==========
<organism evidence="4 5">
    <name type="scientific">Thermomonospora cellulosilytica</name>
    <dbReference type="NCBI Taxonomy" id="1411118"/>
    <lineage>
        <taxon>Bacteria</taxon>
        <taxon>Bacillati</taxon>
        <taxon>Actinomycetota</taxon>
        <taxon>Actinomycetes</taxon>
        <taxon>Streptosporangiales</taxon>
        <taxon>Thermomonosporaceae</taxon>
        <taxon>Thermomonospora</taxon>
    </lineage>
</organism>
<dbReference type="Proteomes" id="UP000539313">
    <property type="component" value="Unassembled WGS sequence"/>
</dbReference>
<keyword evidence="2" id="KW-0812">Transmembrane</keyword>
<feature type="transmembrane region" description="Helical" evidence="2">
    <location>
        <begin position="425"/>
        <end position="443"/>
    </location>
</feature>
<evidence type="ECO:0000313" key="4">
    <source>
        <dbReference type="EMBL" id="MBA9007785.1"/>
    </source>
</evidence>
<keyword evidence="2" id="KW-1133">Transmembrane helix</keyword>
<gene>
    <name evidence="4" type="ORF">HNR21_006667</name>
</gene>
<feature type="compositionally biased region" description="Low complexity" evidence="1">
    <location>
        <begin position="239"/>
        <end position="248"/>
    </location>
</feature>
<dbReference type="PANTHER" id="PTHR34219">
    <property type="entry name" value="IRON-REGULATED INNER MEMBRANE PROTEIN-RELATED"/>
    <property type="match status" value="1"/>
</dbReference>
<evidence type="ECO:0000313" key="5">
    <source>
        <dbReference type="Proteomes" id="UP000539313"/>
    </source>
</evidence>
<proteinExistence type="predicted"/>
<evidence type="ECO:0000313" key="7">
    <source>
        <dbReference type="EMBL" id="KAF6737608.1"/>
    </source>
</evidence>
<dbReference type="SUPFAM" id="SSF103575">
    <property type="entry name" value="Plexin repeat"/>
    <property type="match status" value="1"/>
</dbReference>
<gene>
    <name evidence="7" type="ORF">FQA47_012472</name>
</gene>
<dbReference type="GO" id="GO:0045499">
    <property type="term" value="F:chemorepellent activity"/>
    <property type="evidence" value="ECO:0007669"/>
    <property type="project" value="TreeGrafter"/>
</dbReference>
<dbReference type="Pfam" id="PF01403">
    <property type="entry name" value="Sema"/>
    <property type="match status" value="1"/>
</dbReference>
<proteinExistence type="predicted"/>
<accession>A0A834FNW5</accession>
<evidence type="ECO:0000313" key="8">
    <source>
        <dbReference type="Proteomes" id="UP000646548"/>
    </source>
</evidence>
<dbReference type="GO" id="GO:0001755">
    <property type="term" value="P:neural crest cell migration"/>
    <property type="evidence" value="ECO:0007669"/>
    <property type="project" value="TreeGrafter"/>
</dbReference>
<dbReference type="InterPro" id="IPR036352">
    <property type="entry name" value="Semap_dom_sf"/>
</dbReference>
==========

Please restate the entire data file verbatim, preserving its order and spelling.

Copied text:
<organism evidence="4 5">
    <name type="scientific">Thermomonospora cellulosilytica</name>
    <dbReference type="NCBI Taxonomy" id="1411118"/>
    <lineage>
        <taxon>Bacteria</taxon>
        <taxon>Bacillati</taxon>
        <taxon>Actinomycetota</taxon>
        <taxon>Actinomycetes</taxon>
        <taxon>Streptosporangiales</taxon>
        <taxon>Thermomonosporaceae</taxon>
        <taxon>Thermomonospora</taxon>
    </lineage>
</organism>
<dbReference type="Proteomes" id="UP000539313">
    <property type="component" value="Unassembled WGS sequence"/>
</dbReference>
<keyword evidence="2" id="KW-0812">Transmembrane</keyword>
<feature type="transmembrane region" description="Helical" evidence="2">
    <location>
        <begin position="425"/>
        <end position="443"/>
    </location>
</feature>
<evidence type="ECO:0000313" key="4">
    <source>
        <dbReference type="EMBL" id="MBA9007785.1"/>
    </source>
</evidence>
<keyword evidence="2" id="KW-1133">Transmembrane helix</keyword>
<gene>
    <name evidence="4" type="ORF">HNR21_006667</name>
</gene>
<feature type="compositionally biased region" description="Low complexity" evidence="1">
    <location>
        <begin position="239"/>
        <end position="248"/>
    </location>
</feature>
<dbReference type="PANTHER" id="PTHR34219">
    <property type="entry name" value="IRON-REGULATED INNER MEMBRANE PROTEIN-RELATED"/>
    <property type="match status" value="1"/>
</dbReference>
<evidence type="ECO:0000313" key="5">
    <source>
        <dbReference type="Proteomes" id="UP000539313"/>
    </source>
</evidence>
<proteinExistence type="predicted"/>
<evidence type="ECO:0000313" key="7">
    <source>
        <dbReference type="EMBL" id="KAF6737608.1"/>
    </source>
</evidence>
<dbReference type="SUPFAM" id="SSF103575">
    <property type="entry name" value="Plexin repeat"/>
    <property type="match status" value="1"/>
</dbReference>
<gene>
    <name evidence="7" type="ORF">FQA47_012472</name>
</gene>
<dbReference type="GO" id="GO:0045499">
    <property type="term" value="F:chemorepellent activity"/>
    <property type="evidence" value="ECO:0007669"/>
    <property type="project" value="TreeGrafter"/>
</dbReference>
<dbReference type="Pfam" id="PF01403">
    <property type="entry name" value="Sema"/>
    <property type="match status" value="1"/>
</dbReference>
<proteinExistence type="predicted"/>
<accession>A0A834FNW5</accession>
<evidence type="ECO:0000313" key="8">
    <source>
        <dbReference type="Proteomes" id="UP000646548"/>
    </source>
</evidence>
<dbReference type="GO" id="GO:0001755">
    <property type="term" value="P:neural crest cell migration"/>
    <property type="evidence" value="ECO:0007669"/>
    <property type="project" value="TreeGrafter"/>
</dbReference>
<dbReference type="InterPro" id="IPR036352">
    <property type="entry name" value="Semap_dom_sf"/>
</dbReference>